Food. Let's talk about food. I have so many other things to do, let's talk about food.
So, in terms of genetic endowment, my husband is the ultimate trust-fund kid. His parents are old enough to be my parents' parents. Yet Phil is only one year older than me. Yes, his mother gave birth to him when she was 48. Can you imagine? Then you can imagine what a surprise it was when, two years later, his younger brother came along. What started out as one thing turned out to be Dave.
When Phil applied for life insurance, he got the coveted gold standard reserved for people who will never die.
Phil's resting heart rate is that of a marathon runner. No, he doesn't run. He doesn't even like aerobic exercise. His heart just doesn't want to beat that fast.
So, let me ask you this: Why does Phil obsess about diabetes? He doesn't have diabetes. His parents were diagnosed with adult-onset diabetes in their late seventies. And his mother is 96. Phil is 51. He can eat whatever the heck he wants.
But he's obsessed with diabetes. And with documentaries that tell him that sugar is the main ingredient in an enormously powerful global conspiracy. How many global conspiracy sugar documentaries can one person watch? Phil has watched four or five. That's a lot of helpings of global sugar conspiracy. And the message is always the same: Sugar is worse than crack cocaine.
Just last night he sat down to watch one of these things...while eating a salted caramel ice cream sandwich! (Surprisingly, only 17 grams of sugar--less than a fruit-flavored yogurt with 28 - 30 grams of sugar).
Because my son doesn't want to be shamed by his father at the breakfast table, he has voluntarily given up tasty cereal. He now eats cereal featuring dehydrated strawberries, just like your grandmother ate, if she let her strawberries dehydrate in the August sun, instead of using the plump, juicy fruit to make strawberry preserves, or strawberry-rhubarb pie, (with all of that hateful refined sugar).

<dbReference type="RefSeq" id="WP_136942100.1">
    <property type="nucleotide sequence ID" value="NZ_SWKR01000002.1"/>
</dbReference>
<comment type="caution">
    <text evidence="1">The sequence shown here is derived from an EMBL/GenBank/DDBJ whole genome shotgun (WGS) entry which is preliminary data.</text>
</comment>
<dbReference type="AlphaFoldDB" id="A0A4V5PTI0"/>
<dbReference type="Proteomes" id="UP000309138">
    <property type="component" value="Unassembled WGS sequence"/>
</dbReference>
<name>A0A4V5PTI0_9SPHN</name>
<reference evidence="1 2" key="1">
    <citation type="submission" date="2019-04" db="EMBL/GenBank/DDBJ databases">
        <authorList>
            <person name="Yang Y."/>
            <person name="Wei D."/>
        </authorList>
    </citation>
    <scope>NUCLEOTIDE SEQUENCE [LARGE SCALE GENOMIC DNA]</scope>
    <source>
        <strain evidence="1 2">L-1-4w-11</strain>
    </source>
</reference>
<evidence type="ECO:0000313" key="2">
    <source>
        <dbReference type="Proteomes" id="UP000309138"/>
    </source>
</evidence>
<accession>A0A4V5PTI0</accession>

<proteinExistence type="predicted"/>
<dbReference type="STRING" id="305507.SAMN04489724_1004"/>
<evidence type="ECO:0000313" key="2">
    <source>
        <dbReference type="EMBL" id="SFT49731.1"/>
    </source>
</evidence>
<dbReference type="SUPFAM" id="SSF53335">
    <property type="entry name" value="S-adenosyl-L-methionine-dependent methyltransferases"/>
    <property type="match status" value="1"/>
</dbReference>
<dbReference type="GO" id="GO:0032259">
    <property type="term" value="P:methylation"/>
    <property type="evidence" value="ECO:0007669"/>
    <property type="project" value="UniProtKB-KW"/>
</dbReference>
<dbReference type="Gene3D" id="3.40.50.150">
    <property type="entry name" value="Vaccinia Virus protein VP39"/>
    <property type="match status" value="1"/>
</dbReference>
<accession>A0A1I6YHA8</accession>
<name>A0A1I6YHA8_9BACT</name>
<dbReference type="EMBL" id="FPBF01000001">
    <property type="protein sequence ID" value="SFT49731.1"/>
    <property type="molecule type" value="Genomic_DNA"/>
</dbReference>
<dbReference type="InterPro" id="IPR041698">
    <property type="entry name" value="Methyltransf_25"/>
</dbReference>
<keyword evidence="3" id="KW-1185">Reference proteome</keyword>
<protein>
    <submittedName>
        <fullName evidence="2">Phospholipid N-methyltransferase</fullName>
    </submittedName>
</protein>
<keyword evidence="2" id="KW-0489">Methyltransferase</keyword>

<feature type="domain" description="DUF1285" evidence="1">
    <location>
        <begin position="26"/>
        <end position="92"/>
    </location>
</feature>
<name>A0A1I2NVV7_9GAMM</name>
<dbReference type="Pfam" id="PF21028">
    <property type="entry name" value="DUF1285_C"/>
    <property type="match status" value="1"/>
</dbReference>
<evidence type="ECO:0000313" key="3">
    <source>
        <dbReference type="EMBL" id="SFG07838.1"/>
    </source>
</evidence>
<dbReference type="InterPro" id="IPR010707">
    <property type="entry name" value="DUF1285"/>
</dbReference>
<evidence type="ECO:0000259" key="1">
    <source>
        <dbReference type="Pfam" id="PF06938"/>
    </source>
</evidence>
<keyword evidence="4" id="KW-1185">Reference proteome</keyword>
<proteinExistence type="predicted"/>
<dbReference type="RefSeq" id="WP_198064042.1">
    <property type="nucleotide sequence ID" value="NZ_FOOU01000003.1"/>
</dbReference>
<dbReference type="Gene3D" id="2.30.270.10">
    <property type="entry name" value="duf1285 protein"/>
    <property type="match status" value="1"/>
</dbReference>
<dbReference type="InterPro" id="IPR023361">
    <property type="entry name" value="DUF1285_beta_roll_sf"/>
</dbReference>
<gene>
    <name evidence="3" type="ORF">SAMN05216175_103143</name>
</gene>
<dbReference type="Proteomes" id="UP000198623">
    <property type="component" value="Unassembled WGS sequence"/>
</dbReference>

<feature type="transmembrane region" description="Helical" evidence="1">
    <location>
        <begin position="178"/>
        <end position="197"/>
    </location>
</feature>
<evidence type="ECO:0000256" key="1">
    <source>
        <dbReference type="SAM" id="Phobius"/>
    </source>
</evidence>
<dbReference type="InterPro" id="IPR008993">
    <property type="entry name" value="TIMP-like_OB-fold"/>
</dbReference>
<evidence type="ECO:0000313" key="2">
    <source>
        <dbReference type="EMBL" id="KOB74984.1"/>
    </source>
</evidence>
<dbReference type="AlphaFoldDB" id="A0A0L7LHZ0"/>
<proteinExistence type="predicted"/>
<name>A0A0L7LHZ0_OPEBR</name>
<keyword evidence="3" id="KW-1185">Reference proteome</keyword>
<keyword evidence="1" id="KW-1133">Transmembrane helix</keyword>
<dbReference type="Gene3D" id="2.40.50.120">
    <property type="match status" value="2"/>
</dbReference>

Grandma and sugar: Two parts of a global conspiracy that will definitely give you diabetes.
My family has heart disease. We don't get the top-tier life insurance plan.
My grandfather used to drink milk and Pepsi (together in the same glass). It was nonfat milk, but it wasn't Diet Pepsi. He also ate fudgsicles, because they were fat free--but they weren't sugar free.
He wasn't going to get diabetes. He was going to have a heart attack. He had Mallamars, those delicious marshmallow-graham cracker-chocolate cookies, concealed in a kitchen drawer. (No fat. Sugar.) For a special treat, he would indulge in iced-milk bars, which were ice cream bars made with non-fat milk. Yuck. But thanks to sugar, they were pretty tasty.
Of course, nonfat milk is out, now; full-fat milk is in. Margarine is out; butter is in. Bread is out; meat is in.
I'm suspicious of the new regime, because I'm probably going to have a heart attack.
When our French friend told us that heavy whipping cream was not heavy enough and introduced us to creme fraîche, my hand trembled as I held the small tub of dairy lard as if it were radon. Every mouthful of velvety sauce made from creme fraîche was like Russian Roulette for me, except every chamber of the gun had a bullet in it that would detonate in my heart in fifteen to twenty years. Still, I enjoyed the sauce, because I am able to suspend disbelief.
My father used to go on diets, and when he went on diets, I went on diets. His tortured feelings about food became my tortured feelings about food. And my husband's terrible obsession with sugar and diabetes have already become my twelve-year-old son's deep sense of doom and gloom about sugar and diabetes.
Personally, I think that obsessing and worrying is more dangerous than food. I associate early heart attacks with a certain intensity of personality. I am wary of feeling overwrought in that way--angry or consumed by anything that makes me want to literally tear my chest open.
My greatest vulnerability is not diet so much as emotional intensity. I have had to learn where to draw the line.
There are certain topics I choose not to discuss because they set off an emotional chain reaction that is roughly equivalent to two whole beef patties special sauce cheese pickles lettuce onions and a sesame seed bun. Supersized.
I wish my kid wouldn't worry about diabetes, because he's not going to get diabetes, so there's really no point to worrying about it. I would rather he worry about being prepared for a piano recital or a test at school. Worrying is an important survival tool. I would be the first to extol its virtues. With worrying, as with food, you have to make good choices. His father chooses to worry about diabetes, and that's fine, because he enjoys his global sugar conspiracy documentaries with his ice cream, and that's not going to give him a heart attack. But Josh already worries a lot. He has some of my genes, and some of my intensity. He's got to learn not to worry too much.